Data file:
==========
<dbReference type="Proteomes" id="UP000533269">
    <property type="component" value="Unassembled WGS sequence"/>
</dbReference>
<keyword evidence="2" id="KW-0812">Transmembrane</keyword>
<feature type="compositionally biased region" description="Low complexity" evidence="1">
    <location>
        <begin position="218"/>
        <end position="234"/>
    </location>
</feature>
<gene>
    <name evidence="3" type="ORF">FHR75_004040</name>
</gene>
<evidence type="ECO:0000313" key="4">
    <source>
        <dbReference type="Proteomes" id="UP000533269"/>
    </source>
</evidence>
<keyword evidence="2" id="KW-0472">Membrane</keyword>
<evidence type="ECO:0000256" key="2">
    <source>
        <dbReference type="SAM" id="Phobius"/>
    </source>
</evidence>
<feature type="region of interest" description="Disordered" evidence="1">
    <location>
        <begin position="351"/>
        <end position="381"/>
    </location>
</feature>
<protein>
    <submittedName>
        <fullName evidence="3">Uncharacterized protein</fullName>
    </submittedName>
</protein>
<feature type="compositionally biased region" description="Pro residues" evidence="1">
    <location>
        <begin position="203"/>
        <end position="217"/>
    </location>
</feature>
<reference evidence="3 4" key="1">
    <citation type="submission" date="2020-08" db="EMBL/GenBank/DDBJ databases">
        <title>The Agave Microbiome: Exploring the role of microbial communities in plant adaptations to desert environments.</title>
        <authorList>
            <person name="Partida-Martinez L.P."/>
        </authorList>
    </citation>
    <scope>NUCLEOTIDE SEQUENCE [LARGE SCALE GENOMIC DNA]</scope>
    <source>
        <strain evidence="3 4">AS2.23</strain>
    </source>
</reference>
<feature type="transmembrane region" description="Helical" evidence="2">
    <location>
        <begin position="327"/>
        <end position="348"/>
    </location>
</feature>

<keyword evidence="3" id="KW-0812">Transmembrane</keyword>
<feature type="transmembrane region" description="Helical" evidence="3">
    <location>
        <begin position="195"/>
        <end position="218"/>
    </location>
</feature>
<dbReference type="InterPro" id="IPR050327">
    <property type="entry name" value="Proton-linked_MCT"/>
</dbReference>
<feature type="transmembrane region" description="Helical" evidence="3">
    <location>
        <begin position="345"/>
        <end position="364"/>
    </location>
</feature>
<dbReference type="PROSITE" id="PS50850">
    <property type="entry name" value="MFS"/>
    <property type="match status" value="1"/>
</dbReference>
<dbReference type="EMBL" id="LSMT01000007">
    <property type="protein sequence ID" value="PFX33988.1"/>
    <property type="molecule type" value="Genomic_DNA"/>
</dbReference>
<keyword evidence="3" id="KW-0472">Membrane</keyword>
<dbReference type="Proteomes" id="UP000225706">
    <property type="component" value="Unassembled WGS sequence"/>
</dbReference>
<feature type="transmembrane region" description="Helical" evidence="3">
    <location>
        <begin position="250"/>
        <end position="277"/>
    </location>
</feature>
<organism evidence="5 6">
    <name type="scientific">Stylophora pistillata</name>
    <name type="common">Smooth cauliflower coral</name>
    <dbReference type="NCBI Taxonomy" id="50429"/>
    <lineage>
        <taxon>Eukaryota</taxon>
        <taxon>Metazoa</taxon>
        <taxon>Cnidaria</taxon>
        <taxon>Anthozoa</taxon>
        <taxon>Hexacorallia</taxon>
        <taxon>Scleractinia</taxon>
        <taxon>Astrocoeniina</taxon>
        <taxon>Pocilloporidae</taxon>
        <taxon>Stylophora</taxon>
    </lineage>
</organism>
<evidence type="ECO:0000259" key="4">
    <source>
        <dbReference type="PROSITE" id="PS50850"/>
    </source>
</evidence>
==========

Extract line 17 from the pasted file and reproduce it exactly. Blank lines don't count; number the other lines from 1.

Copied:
    </source>